Auto bailout still largely unpopular

auto industry bailout
Autoworkers and union members protested plant closings amid the economic downturn.

Despite signs the U.S. auto industry is thriving, Americans are sill unconvinced the industry bailout was a good idea.

The CNNMoney American Dream poll shows six in 10 Americans believe the government should not have spent billions to rescue General Motors (GM) and Chrysler from the brink of bankruptcy. Just under four in 10 -- 38% -- believe the bailout was the right move.

The cash infusions five years ago not only propped up those two industry giants, but boosted downstream suppliers and other companies that rely on the auto sector. Ford (F), for example, has said it would not have survived the economic impact of GM and Chrysler collapsing.

The government lost billions on the bailouts: $10.6 billion on GM and $1.3 billion on Chrysler.

The poll may suggest more general dissatisfaction with the auto industry, which so far this year has recalled 24.7 million vehicles. GM recalled 13.9 million, including vehicles with a deadly flaw it did not reveal for a decade.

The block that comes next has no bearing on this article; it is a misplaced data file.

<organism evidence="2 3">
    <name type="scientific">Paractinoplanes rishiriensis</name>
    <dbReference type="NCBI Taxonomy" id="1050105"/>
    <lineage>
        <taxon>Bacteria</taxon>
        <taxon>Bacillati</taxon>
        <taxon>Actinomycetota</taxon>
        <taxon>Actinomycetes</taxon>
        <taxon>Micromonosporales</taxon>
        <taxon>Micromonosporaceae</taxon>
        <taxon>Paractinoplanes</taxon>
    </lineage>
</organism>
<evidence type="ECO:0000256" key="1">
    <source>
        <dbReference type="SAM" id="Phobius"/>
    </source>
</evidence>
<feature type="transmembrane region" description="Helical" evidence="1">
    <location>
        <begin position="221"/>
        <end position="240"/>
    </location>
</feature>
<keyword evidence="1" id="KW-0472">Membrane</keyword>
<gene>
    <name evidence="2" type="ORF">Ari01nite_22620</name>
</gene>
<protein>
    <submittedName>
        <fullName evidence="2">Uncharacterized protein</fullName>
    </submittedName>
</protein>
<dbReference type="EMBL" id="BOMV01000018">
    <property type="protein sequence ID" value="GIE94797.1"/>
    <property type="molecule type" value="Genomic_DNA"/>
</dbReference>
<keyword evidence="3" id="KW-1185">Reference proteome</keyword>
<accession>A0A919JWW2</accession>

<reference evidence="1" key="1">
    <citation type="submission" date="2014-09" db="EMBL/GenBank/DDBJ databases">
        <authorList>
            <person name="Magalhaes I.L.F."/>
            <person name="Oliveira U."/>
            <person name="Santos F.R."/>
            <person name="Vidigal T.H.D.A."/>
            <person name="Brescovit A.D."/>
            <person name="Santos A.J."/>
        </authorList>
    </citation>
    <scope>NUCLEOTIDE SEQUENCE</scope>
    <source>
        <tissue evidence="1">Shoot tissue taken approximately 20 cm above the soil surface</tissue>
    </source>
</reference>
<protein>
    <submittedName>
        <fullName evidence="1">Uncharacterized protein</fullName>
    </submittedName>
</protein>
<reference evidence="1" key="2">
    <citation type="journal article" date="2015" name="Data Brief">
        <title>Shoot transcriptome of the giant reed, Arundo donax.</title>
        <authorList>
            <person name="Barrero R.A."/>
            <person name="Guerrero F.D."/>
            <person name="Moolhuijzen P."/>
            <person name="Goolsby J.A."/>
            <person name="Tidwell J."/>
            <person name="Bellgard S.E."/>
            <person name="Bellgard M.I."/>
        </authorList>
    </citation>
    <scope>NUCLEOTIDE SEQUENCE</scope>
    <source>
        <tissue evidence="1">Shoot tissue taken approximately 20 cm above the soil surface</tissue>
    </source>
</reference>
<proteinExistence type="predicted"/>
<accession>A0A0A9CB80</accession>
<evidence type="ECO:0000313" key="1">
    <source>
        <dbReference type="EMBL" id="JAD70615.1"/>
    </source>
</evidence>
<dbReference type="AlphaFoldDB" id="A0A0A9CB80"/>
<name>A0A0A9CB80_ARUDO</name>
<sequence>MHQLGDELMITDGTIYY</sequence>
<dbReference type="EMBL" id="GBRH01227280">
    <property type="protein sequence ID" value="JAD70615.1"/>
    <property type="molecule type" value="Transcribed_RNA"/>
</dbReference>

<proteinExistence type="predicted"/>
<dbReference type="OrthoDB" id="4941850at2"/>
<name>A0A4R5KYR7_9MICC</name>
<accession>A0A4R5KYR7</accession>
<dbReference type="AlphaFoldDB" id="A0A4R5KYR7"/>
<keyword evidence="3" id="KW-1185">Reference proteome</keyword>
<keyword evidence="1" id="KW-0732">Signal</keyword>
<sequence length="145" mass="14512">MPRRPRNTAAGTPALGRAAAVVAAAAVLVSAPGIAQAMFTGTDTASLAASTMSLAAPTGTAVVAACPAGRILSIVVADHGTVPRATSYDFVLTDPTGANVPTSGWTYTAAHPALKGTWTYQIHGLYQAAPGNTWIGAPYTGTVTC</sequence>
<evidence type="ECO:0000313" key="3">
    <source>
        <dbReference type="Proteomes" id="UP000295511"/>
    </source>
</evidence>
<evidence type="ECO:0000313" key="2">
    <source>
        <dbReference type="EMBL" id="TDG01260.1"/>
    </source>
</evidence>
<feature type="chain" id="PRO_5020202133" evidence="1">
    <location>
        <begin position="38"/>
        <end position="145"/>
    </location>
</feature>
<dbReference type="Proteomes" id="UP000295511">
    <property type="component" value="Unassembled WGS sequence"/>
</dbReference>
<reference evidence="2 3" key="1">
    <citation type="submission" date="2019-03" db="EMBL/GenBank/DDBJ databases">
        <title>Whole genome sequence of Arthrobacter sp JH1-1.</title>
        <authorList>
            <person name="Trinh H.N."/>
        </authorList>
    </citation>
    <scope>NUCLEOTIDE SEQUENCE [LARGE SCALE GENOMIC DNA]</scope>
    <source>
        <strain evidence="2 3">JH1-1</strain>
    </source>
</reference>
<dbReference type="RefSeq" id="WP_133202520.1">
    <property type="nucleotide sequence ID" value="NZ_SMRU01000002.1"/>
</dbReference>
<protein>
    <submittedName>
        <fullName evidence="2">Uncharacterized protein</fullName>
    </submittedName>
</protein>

Related: More from the CNNMoney American Dream Poll

And they mirror results from December 2008, shortly after officials from the Big Three testified about the industry's woes on Capitol Hill -- arriving by private plane.

The poll shows Republicans largely oppose the bailout -- 80% to 20% -- which began under President George W. Bush and was continued by President Obama. On the other hand, 56% of Democrats said they support it.

The poll includes 1,003 adults reached by ORC International on cell or landline phones between May 29-June 1. The survey has a sampling error of plus or minus 3 percentage points.

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